- Holding hand weights or fastening cuff weights to your ankles while you walk is a great way to increase the difficulty of your routine. Just as a person who weighs more burns more calories when they exercise, adding a few extra pounds makes your walk more challenging.
- Variety is the spice of life! Switch up your walk by incorporating hills or stairs instead of sticking to relatively level surfaces. Walking on a trail is a good way to integrate natural variations in elevation while burning extra calories at the same time.
- Interval training can also help you lose weight and burn more calories. This technique mixes in shorter bursts of fast walking with longer periods of walking at a moderate pace. For beginners, start off with 30 seconds of quick walking followed by 2 minutes and 30 seconds at an intermediate pace. Try to complete 5 intervals each time you work out.
- Using Nordic poles, also known as walking sticks, integrates your upper body into your regimen and helps you burn more calories in the process. They can also help decrease the load that walking places on your knees. To use them, plant the stick into the ground at a 45-degree angle behind you and push into it as you propel yourself forward.
- Incorporate strength training into your walking routine. Body-weight exercises like squats, lunges or push-ups are a nice way to increase your caloric output while also improving your overall metabolism. For every 5 minutes of walking, try to stop and do 1 minute of strength exercises.
Regardless of how many calories you burn, adding walking into your daily routine can have profound health benefits! Going on regular, brisk walks can help you maintain a healthy body weight and stave off diseases like diabetes, heart disease, high cholesterol and hypertension. In addition, regular walking helps improve bone density and leads to increased muscle strength.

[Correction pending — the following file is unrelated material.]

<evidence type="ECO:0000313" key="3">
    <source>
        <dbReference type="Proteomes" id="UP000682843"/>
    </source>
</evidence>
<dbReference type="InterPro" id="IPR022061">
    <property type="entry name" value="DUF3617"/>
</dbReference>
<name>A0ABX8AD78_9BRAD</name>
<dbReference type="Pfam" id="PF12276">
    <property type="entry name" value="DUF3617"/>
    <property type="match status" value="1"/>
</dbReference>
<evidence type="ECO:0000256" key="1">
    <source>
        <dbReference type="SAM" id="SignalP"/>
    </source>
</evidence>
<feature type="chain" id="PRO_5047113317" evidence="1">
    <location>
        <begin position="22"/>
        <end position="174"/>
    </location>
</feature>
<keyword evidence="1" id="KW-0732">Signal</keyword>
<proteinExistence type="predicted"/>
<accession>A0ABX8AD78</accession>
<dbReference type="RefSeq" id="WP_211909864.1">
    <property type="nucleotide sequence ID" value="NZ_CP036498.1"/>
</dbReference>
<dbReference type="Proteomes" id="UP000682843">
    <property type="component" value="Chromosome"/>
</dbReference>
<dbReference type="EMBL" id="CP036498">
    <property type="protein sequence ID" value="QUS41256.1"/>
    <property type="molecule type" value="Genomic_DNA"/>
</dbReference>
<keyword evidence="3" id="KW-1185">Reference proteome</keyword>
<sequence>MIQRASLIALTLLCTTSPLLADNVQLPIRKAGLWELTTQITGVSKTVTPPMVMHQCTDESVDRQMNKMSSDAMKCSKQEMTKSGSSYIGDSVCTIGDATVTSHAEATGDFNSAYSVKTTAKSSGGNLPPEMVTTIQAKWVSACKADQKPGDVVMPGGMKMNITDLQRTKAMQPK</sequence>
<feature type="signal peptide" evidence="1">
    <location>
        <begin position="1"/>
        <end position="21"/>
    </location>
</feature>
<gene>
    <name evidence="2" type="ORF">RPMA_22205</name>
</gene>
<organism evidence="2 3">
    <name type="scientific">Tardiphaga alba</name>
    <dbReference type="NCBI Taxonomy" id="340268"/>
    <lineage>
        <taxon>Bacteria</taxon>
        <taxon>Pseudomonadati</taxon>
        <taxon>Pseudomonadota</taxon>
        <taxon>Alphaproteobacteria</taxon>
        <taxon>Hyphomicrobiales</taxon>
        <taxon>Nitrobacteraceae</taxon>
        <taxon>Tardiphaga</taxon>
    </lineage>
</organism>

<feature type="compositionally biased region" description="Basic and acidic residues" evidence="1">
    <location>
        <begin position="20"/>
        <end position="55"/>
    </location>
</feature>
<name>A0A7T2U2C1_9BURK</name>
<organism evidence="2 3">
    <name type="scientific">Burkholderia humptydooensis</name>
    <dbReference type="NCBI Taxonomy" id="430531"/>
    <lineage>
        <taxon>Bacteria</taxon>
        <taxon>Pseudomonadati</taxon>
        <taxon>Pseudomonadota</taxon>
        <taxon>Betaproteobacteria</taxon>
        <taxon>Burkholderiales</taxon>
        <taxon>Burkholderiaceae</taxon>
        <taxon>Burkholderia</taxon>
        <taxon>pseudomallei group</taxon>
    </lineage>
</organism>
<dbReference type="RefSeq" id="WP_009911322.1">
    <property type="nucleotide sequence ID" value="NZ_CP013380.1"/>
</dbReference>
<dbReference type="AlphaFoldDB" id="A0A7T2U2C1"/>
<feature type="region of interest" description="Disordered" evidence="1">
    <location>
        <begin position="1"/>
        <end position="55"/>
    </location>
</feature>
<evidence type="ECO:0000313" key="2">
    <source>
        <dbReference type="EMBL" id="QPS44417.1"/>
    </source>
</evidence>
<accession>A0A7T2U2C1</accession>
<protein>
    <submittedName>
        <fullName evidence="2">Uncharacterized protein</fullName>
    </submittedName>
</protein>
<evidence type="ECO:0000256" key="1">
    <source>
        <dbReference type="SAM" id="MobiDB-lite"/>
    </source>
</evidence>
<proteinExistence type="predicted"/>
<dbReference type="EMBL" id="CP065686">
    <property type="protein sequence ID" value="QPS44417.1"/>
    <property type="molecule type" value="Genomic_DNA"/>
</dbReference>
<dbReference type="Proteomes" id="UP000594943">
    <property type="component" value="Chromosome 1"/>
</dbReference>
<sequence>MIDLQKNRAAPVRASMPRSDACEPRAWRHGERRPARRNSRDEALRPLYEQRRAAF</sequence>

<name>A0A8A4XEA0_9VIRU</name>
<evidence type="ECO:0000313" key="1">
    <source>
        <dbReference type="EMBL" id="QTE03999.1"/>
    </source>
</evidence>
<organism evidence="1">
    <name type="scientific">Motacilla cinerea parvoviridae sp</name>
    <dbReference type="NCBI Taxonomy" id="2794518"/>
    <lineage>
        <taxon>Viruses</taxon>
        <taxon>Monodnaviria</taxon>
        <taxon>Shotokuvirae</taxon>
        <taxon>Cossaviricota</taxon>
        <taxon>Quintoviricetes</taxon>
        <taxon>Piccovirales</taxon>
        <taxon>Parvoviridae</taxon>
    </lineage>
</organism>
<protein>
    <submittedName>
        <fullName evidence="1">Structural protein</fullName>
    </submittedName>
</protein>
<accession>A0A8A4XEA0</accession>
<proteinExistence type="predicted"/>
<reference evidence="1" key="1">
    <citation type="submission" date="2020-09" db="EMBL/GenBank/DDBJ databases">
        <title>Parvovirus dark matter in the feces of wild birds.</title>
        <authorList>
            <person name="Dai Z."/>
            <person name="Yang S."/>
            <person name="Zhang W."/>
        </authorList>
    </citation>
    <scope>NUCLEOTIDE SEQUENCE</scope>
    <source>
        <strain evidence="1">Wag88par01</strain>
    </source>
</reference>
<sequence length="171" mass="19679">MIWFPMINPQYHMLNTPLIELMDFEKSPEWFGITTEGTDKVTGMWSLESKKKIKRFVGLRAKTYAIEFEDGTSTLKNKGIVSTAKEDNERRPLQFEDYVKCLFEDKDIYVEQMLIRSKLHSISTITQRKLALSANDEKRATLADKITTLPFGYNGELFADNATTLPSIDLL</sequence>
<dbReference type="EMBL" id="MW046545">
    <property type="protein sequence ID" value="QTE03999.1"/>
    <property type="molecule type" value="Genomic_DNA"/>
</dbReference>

Frequent walking has also been shown to improve mental health. For example, regular walkers demonstrated improved memory and decreased incidences of depression. They also slept better and experienced less cognitive decline as they aged.
To top it off, middle-aged walkers have been found to have longer lifespans than individuals of the same age who don't regularly walk. Clearly, this easy and accessible form of exercise is a worthwhile addition to your daily routine!
- Calorie Lab: Calories Burned by Exercising
- ScienceDaily: Walking Can Lower Risk of Heart-Related Conditions as Much as Running
- Healthline: How Many Calories Do You Burn While Walking?
- Good Housekeeping: This Is How Many Calories You Burn From Walking
- Verywell Fit: How to Use Interval Walking for Weight Loss
- NBC News: 7 Ways to Burn More Calories Walking
- Livestrong: How to Calculate Calories Burned
- ProCon.org: MET Values for 800+ Activities
- Mayo Clinic: Walking: Trim your waistline, improve your health
- Bustle:Does Walking Improve Your Mental Health? A HUGE New Study Says It Can Give You A Serious Boost
- National Institute of Health: The Benefits of Walking
- Arthritis Foundation: 12 Benefits of Walking
- Health: 10 Ways to Walk Off Fat Faster